We’ve been hearing a lot about chatbots and voice recognition interfaces lately. In fact, at the end of November, Information Development World is hosting an entire conference dedicated to the topic. My customers have been asking lots of questions about chatbots these days, too. So I’ve been doing a lot of research, thinking, and prototyping this next step in user interaction.

Using chatbot technology to create a virtual agent makes a lot of sense. A chatbot can offer a way for users to get help from your company without interacting with humans. When programmed well, chatbots can also hold your user’s hand as they locate the information they need. Rather than just searching for a needle in a haystack, a chatbot can interact with the user to locate the appropriate haystack to start searching. Or maybe even take the user directly to the needle.

There are a number of challenges that we face as we start to employ more chatbots. Here are a few that come to mind.

Challenge #1: How to Speak Human

I have been told by people who are tasked with creating corporate chatbots that the most difficult part of programming a chatbot is making it “speak human.” Let’s think about this. The primary reason that companies are deploying chatbots is to save money by needing fewer people to answer the phone. People are expensive. Chatbots are not. This means that the first challenge is to make sure the user doesn’t give up on the chatbot in frustration and simply pick up the phone. While many people want to be ‘self-service’ these days, if the chatbot frustrates them, it’s a non-starter. The phone prevails.

How do we get a computer to interact with a human in a more human way? The chatbot needs to have a “voice”. It needs a personality. It needs to be able to phrase questions and provide responses in a very believable way. Programming an interface to be human is very challenging. First of all, we are all different and we speak differently. Heck, my son is at a university in Texas and he keeps saying “y’all” to me. Y’all? I don’t speak Texas. But a person in Texas might expect a chatbot to do so.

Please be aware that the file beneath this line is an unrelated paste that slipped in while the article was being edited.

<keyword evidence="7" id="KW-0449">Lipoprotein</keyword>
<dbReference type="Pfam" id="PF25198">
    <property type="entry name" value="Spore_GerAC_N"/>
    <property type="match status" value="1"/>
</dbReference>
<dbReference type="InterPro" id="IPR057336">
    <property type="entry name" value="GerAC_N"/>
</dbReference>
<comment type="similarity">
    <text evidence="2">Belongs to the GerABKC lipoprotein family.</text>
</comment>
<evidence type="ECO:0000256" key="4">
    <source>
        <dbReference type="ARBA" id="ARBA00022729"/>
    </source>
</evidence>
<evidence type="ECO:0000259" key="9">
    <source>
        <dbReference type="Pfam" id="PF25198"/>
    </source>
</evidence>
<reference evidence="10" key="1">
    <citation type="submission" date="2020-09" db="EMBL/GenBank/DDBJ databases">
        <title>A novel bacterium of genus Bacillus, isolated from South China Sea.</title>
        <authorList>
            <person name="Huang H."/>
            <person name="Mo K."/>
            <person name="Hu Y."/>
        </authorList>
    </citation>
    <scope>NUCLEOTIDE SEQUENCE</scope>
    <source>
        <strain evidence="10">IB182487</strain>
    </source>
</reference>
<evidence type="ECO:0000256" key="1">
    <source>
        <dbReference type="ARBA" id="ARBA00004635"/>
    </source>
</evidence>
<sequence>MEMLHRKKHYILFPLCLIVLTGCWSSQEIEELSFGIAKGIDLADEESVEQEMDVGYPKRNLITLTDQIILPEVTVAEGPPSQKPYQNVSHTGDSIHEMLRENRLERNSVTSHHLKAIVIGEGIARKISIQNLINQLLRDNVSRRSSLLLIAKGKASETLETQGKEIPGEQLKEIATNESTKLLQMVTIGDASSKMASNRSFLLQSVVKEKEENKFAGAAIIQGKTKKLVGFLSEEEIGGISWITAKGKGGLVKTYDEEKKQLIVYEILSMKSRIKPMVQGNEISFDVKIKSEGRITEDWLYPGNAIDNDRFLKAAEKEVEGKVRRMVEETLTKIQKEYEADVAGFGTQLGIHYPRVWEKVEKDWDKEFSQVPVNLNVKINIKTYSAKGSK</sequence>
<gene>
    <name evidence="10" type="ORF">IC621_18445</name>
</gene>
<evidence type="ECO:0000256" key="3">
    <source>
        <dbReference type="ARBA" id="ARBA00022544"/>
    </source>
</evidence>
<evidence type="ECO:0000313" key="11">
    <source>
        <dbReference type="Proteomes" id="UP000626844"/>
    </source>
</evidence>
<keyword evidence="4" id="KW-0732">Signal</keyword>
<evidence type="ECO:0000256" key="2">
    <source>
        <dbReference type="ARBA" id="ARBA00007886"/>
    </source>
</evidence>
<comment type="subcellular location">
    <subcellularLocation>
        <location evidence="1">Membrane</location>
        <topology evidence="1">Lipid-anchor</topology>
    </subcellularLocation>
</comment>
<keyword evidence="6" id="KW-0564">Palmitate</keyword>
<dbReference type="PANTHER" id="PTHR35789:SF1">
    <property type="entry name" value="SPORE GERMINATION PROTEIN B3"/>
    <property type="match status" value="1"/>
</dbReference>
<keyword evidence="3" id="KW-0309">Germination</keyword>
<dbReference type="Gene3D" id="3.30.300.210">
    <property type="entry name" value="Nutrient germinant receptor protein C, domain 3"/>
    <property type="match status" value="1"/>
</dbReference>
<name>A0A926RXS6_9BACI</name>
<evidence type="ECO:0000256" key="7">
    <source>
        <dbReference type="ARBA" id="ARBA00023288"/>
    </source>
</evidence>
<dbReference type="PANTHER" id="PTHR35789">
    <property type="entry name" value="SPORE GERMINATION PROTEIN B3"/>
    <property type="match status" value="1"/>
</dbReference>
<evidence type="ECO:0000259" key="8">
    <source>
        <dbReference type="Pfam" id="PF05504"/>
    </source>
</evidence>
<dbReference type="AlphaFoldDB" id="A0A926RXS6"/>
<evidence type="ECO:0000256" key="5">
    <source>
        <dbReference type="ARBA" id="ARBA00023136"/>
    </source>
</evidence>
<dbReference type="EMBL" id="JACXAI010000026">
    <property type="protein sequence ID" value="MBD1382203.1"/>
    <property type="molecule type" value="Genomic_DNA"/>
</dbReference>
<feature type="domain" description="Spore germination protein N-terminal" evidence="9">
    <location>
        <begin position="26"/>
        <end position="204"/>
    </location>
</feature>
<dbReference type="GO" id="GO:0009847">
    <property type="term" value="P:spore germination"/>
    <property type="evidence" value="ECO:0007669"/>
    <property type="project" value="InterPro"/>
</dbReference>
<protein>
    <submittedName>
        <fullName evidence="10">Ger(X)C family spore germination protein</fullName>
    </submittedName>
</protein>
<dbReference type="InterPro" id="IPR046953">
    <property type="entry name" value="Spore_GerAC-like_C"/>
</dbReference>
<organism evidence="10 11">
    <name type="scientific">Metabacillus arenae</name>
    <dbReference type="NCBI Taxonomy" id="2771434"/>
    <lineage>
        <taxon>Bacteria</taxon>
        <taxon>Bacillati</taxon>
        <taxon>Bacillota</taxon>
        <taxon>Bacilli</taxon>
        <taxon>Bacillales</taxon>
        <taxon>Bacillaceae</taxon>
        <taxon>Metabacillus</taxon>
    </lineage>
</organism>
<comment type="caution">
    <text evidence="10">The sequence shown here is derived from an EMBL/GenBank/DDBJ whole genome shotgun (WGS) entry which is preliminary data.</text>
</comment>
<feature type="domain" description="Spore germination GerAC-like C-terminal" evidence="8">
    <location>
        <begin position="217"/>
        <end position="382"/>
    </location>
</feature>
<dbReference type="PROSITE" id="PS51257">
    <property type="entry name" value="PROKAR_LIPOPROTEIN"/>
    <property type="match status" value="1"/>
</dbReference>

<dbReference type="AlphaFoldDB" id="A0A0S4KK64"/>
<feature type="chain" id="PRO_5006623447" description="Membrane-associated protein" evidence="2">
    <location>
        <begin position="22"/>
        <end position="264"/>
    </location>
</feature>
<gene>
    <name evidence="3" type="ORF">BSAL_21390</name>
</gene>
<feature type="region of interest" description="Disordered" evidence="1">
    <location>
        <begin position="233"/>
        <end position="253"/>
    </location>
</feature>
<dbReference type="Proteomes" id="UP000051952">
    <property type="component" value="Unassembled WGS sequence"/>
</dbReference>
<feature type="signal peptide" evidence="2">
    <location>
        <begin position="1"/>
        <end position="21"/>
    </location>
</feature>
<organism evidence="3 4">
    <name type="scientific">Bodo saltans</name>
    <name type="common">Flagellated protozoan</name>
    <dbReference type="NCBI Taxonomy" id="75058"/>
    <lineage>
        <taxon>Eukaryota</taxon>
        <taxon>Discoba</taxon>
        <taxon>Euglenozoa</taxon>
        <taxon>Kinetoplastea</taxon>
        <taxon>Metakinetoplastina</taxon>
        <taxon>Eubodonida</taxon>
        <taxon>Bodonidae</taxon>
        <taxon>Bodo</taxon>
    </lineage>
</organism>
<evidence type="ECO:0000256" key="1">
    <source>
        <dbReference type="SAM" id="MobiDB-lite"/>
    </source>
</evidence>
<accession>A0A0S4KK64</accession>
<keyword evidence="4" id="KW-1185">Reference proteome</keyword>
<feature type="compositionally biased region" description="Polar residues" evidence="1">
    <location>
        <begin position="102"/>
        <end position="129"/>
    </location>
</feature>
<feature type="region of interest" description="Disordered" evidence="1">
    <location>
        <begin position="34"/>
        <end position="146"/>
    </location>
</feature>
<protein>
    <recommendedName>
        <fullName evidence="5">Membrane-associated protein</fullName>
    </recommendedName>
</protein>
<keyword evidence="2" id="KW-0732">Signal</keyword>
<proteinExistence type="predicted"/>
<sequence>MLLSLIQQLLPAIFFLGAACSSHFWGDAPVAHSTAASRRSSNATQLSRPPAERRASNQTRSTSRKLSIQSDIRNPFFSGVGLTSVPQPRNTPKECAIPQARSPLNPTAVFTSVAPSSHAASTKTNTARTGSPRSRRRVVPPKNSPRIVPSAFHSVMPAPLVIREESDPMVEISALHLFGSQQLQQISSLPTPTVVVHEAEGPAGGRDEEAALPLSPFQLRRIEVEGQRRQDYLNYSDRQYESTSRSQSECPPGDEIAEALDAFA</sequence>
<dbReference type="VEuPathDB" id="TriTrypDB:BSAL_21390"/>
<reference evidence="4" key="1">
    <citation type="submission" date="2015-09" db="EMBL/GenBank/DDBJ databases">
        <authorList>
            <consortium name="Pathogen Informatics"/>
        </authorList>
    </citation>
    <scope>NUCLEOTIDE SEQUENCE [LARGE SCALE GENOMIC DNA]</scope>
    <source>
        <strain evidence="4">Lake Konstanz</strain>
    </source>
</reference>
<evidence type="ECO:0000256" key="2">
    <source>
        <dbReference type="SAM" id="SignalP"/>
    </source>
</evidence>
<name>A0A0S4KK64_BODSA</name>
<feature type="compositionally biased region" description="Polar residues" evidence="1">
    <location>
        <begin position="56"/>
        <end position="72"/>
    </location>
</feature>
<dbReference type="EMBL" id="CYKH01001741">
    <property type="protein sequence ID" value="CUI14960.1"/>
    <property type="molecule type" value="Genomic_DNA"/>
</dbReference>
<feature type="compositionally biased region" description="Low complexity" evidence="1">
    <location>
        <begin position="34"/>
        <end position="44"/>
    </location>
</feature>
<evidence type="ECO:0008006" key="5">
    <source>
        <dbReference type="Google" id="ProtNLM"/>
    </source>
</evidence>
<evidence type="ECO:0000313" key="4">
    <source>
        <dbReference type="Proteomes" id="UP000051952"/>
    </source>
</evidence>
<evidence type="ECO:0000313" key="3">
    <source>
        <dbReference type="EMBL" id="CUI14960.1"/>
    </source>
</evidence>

You need to decide on your voice, tone, personality, emotion. Have you noticed that Siri can be pretty snarky? Some people like that. Others, not so much.

Speaking human is the number one challenge for chatbots.

Challenge #2: Understanding What the User is Asking

People are inconsistent. We speak inconsistently. We write inconsistently. And we search inconsistently. You and I may not use the same words when we look for an answer to a problem. I may not use the same words twice if I need help for the same problem. We are just unpredictable.

The first task of a chatbot is to figure out what you are asking. Perhaps the chatbot says, “How can I help you?” and you put in some question. It may or may not be grammatically correct. It may contain spelling errors. In fact, there is a chance that the question won’t make sense at all. What’s a poor chatbot to do?

Often, the first response from a chatbot is a question to your question. “I see you are asking about unidentified flying objects. Is that correct?” And often, the user gets frustrated right then and there. Hand me the phone!

Unfortunately, a chatbot cannot help you unless it understands what you want to know.

Challenge #3: Too Much of the Wrong Information

The back end of a chatbot can be a number of things:

  • A content management system
  • A cognitive system
  • A set of files stored on a hard drive

Chatbot technology doesn’t make your content better or easier to read. It doesn’t make your content more searchable or easier to find. In other words, those same problems you have with your content do not go away because you’ve now got Siri searching it. If you haven’t cleaned up your content first, then your chatbot gets to deliver the problematic content in a nice user interface. Get me the phone!

In addition, if you don’t have a clean, detailed taxonomy that has been well thought-out and makes sense, a chatbot is not going to do a better job of finding that needle in your content haystack that you would if you were searching with a browser.

I think we call this lipstick on a pig. A pretty interface hiding the ugly state of content beneath.

Once the chatbot locates the information, it needs to be worded in a human way. The chatbot is not going to reword the content. It is going to present your content. And that takes us full circle back to challenge #1.

Bottom Line

In order to have a successful content strategy that includes chatbot technology, you need to:

  • Understand the meaning and intent of the user’s request.
  • Be able to locate the information requested.
  • Be able to present the information (and all interactions) in a way that is human.

And this is no easy feat.


Val Swisher
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